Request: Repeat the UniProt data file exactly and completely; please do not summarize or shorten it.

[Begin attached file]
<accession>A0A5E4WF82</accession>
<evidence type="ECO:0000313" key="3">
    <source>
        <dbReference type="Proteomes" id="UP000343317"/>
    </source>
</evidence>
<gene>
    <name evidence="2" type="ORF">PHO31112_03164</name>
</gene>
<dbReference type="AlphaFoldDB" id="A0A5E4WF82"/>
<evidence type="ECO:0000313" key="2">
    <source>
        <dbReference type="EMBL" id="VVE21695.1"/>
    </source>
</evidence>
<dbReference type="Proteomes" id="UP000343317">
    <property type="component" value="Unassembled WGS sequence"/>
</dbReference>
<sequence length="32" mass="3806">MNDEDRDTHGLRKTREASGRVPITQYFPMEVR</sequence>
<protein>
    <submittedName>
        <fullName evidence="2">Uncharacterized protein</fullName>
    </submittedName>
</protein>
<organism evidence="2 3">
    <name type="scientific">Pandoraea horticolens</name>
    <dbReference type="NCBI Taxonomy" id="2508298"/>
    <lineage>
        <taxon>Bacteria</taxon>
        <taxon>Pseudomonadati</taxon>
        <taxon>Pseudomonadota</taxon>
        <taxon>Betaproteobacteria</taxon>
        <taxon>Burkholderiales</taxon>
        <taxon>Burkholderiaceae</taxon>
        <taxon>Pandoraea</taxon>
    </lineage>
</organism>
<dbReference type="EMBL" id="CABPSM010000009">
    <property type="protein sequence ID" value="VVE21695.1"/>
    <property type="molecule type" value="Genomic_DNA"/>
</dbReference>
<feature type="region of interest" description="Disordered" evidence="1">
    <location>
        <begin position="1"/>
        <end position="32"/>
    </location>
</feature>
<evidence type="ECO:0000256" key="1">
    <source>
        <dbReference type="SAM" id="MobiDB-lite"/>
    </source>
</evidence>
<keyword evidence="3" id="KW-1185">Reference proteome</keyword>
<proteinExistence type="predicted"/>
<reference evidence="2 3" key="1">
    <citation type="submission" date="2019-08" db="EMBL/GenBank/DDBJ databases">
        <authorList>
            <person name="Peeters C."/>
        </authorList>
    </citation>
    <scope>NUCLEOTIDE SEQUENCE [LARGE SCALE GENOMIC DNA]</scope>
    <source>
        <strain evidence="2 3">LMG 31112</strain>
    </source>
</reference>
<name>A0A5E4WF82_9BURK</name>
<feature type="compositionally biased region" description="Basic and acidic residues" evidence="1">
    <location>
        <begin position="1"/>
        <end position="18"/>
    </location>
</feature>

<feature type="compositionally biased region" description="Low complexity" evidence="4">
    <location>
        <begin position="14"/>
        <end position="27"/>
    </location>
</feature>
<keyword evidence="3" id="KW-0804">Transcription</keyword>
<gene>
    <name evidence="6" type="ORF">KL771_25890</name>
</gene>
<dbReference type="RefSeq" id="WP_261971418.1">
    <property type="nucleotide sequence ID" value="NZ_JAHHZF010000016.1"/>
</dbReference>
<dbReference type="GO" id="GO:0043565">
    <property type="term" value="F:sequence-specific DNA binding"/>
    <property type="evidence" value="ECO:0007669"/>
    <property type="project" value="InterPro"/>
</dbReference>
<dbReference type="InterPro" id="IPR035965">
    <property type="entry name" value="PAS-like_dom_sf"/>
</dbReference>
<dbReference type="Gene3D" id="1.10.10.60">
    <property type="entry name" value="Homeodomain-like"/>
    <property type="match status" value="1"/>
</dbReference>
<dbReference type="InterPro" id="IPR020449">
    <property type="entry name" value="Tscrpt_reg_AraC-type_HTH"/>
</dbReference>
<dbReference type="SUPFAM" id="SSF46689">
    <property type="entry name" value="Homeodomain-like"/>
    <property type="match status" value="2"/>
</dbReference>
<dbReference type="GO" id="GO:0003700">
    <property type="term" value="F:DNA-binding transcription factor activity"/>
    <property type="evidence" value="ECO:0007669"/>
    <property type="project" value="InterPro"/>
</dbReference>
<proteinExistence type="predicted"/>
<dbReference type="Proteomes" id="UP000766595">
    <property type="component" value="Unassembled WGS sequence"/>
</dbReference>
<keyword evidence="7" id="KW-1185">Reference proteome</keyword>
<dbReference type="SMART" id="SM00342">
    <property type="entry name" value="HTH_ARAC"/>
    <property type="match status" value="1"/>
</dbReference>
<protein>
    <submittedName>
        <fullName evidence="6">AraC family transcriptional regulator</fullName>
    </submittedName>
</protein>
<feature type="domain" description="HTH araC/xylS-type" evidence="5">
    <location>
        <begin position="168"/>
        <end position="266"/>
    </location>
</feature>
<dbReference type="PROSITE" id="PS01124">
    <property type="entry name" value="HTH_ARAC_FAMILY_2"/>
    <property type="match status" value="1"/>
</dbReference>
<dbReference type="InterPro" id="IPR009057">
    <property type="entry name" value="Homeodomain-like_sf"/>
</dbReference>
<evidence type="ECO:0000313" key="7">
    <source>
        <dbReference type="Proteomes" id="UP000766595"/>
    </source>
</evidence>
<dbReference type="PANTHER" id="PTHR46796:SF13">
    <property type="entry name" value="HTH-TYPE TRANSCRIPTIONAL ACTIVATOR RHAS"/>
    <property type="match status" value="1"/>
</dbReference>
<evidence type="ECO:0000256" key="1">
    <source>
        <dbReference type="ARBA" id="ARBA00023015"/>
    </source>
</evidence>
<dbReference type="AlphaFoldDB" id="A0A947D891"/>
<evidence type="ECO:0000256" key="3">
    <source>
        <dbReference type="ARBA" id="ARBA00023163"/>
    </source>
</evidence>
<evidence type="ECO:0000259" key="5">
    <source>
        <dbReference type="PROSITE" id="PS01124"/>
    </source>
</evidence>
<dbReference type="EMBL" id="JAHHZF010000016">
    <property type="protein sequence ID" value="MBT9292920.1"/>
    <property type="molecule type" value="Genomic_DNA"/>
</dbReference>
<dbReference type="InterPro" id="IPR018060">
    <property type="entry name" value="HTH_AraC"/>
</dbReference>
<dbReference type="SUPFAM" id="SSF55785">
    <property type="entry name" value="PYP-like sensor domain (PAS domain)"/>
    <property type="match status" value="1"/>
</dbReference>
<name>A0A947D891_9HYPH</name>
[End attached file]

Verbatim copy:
<accession>A0A5E4WF82</accession>
<evidence type="ECO:0000313" key="3">
    <source>
        <dbReference type="Proteomes" id="UP000343317"/>
    </source>
</evidence>
<gene>
    <name evidence="2" type="ORF">PHO31112_03164</name>
</gene>
<dbReference type="AlphaFoldDB" id="A0A5E4WF82"/>
<evidence type="ECO:0000313" key="2">
    <source>
        <dbReference type="EMBL" id="VVE21695.1"/>
    </source>
</evidence>
<dbReference type="Proteomes" id="UP000343317">
    <property type="component" value="Unassembled WGS sequence"/>
</dbReference>
<sequence length="32" mass="3806">MNDEDRDTHGLRKTREASGRVPITQYFPMEVR</sequence>
<protein>
    <submittedName>
        <fullName evidence="2">Uncharacterized protein</fullName>
    </submittedName>
</protein>
<organism evidence="2 3">
    <name type="scientific">Pandoraea horticolens</name>
    <dbReference type="NCBI Taxonomy" id="2508298"/>
    <lineage>
        <taxon>Bacteria</taxon>
        <taxon>Pseudomonadati</taxon>
        <taxon>Pseudomonadota</taxon>
        <taxon>Betaproteobacteria</taxon>
        <taxon>Burkholderiales</taxon>
        <taxon>Burkholderiaceae</taxon>
        <taxon>Pandoraea</taxon>
    </lineage>
</organism>
<dbReference type="EMBL" id="CABPSM010000009">
    <property type="protein sequence ID" value="VVE21695.1"/>
    <property type="molecule type" value="Genomic_DNA"/>
</dbReference>
<feature type="region of interest" description="Disordered" evidence="1">
    <location>
        <begin position="1"/>
        <end position="32"/>
    </location>
</feature>
<evidence type="ECO:0000256" key="1">
    <source>
        <dbReference type="SAM" id="MobiDB-lite"/>
    </source>
</evidence>
<keyword evidence="3" id="KW-1185">Reference proteome</keyword>
<proteinExistence type="predicted"/>
<reference evidence="2 3" key="1">
    <citation type="submission" date="2019-08" db="EMBL/GenBank/DDBJ databases">
        <authorList>
            <person name="Peeters C."/>
        </authorList>
    </citation>
    <scope>NUCLEOTIDE SEQUENCE [LARGE SCALE GENOMIC DNA]</scope>
    <source>
        <strain evidence="2 3">LMG 31112</strain>
    </source>
</reference>
<name>A0A5E4WF82_9BURK</name>
<feature type="compositionally biased region" description="Basic and acidic residues" evidence="1">
    <location>
        <begin position="1"/>
        <end position="18"/>
    </location>
</feature>

<feature type="compositionally biased region" description="Low complexity" evidence="4">
    <location>
        <begin position="14"/>
        <end position="27"/>
    </location>
</feature>
<keyword evidence="3" id="KW-0804">Transcription</keyword>
<gene>
    <name evidence="6" type="ORF">KL771_25890</name>
</gene>
<dbReference type="RefSeq" id="WP_261971418.1">
    <property type="nucleotide sequence ID" value="NZ_JAHHZF010000016.1"/>
</dbReference>
<dbReference type="GO" id="GO:0043565">
    <property type="term" value="F:sequence-specific DNA binding"/>
    <property type="evidence" value="ECO:0007669"/>
    <property type="project" value="InterPro"/>
</dbReference>
<dbReference type="InterPro" id="IPR035965">
    <property type="entry name" value="PAS-like_dom_sf"/>
</dbReference>
<dbReference type="Gene3D" id="1.10.10.60">
    <property type="entry name" value="Homeodomain-like"/>
    <property type="match status" value="1"/>
</dbReference>
<dbReference type="InterPro" id="IPR020449">
    <property type="entry name" value="Tscrpt_reg_AraC-type_HTH"/>
</dbReference>
<dbReference type="SUPFAM" id="SSF46689">
    <property type="entry name" value="Homeodomain-like"/>
    <property type="match status" value="2"/>
</dbReference>
<dbReference type="GO" id="GO:0003700">
    <property type="term" value="F:DNA-binding transcription factor activity"/>
    <property type="evidence" value="ECO:0007669"/>
    <property type="project" value="InterPro"/>
</dbReference>
<proteinExistence type="predicted"/>
<dbReference type="Proteomes" id="UP000766595">
    <property type="component" value="Unassembled WGS sequence"/>
</dbReference>
<keyword evidence="7" id="KW-1185">Reference proteome</keyword>
<dbReference type="SMART" id="SM00342">
    <property type="entry name" value="HTH_ARAC"/>
    <property type="match status" value="1"/>
</dbReference>
<protein>
    <submittedName>
        <fullName evidence="6">AraC family transcriptional regulator</fullName>
    </submittedName>
</protein>
<feature type="domain" description="HTH araC/xylS-type" evidence="5">
    <location>
        <begin position="168"/>
        <end position="266"/>
    </location>
</feature>
<dbReference type="PROSITE" id="PS01124">
    <property type="entry name" value="HTH_ARAC_FAMILY_2"/>
    <property type="match status" value="1"/>
</dbReference>
<dbReference type="InterPro" id="IPR009057">
    <property type="entry name" value="Homeodomain-like_sf"/>
</dbReference>
<evidence type="ECO:0000313" key="7">
    <source>
        <dbReference type="Proteomes" id="UP000766595"/>
    </source>
</evidence>
<dbReference type="PANTHER" id="PTHR46796:SF13">
    <property type="entry name" value="HTH-TYPE TRANSCRIPTIONAL ACTIVATOR RHAS"/>
    <property type="match status" value="1"/>
</dbReference>
<evidence type="ECO:0000256" key="1">
    <source>
        <dbReference type="ARBA" id="ARBA00023015"/>
    </source>
</evidence>
<dbReference type="AlphaFoldDB" id="A0A947D891"/>
<evidence type="ECO:0000256" key="3">
    <source>
        <dbReference type="ARBA" id="ARBA00023163"/>
    </source>
</evidence>
<evidence type="ECO:0000259" key="5">
    <source>
        <dbReference type="PROSITE" id="PS01124"/>
    </source>
</evidence>
<dbReference type="EMBL" id="JAHHZF010000016">
    <property type="protein sequence ID" value="MBT9292920.1"/>
    <property type="molecule type" value="Genomic_DNA"/>
</dbReference>
<dbReference type="InterPro" id="IPR018060">
    <property type="entry name" value="HTH_AraC"/>
</dbReference>
<dbReference type="SUPFAM" id="SSF55785">
    <property type="entry name" value="PYP-like sensor domain (PAS domain)"/>
    <property type="match status" value="1"/>
</dbReference>
<name>A0A947D891_9HYPH</name>